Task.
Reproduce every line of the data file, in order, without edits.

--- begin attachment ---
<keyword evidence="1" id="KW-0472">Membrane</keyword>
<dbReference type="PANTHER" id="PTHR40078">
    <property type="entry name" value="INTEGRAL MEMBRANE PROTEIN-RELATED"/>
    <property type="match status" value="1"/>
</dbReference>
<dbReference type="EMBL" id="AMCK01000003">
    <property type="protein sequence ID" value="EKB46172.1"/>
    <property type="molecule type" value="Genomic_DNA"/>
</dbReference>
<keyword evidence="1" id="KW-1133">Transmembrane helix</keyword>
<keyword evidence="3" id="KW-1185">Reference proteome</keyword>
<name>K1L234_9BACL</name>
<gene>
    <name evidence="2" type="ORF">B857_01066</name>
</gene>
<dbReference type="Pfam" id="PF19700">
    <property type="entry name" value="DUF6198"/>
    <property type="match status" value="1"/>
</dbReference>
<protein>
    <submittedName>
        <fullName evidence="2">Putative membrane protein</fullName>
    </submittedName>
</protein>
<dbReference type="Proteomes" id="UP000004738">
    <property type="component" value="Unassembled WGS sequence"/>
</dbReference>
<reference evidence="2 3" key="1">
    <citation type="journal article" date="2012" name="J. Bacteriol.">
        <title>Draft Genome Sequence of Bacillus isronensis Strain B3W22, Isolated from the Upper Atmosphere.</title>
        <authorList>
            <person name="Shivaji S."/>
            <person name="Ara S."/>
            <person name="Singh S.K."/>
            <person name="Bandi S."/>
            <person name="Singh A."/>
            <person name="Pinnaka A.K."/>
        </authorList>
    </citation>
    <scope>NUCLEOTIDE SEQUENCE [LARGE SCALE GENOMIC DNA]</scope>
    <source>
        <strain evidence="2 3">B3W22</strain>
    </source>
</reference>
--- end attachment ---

<keyword evidence="1" id="KW-0472">Membrane</keyword>
<dbReference type="PANTHER" id="PTHR40078">
    <property type="entry name" value="INTEGRAL MEMBRANE PROTEIN-RELATED"/>
    <property type="match status" value="1"/>
</dbReference>
<dbReference type="EMBL" id="AMCK01000003">
    <property type="protein sequence ID" value="EKB46172.1"/>
    <property type="molecule type" value="Genomic_DNA"/>
</dbReference>
<keyword evidence="1" id="KW-1133">Transmembrane helix</keyword>
<keyword evidence="3" id="KW-1185">Reference proteome</keyword>
<name>K1L234_9BACL</name>
<gene>
    <name evidence="2" type="ORF">B857_01066</name>
</gene>
<dbReference type="Pfam" id="PF19700">
    <property type="entry name" value="DUF6198"/>
    <property type="match status" value="1"/>
</dbReference>
<protein>
    <submittedName>
        <fullName evidence="2">Putative membrane protein</fullName>
    </submittedName>
</protein>
<dbReference type="Proteomes" id="UP000004738">
    <property type="component" value="Unassembled WGS sequence"/>
</dbReference>
<reference evidence="2 3" key="1">
    <citation type="journal article" date="2012" name="J. Bacteriol.">
        <title>Draft Genome Sequence of Bacillus isronensis Strain B3W22, Isolated from the Upper Atmosphere.</title>
        <authorList>
            <person name="Shivaji S."/>
            <person name="Ara S."/>
            <person name="Singh S.K."/>
            <person name="Bandi S."/>
            <person name="Singh A."/>
            <person name="Pinnaka A.K."/>
        </authorList>
    </citation>
    <scope>NUCLEOTIDE SEQUENCE [LARGE SCALE GENOMIC DNA]</scope>
    <source>
        <strain evidence="2 3">B3W22</strain>
    </source>
</reference>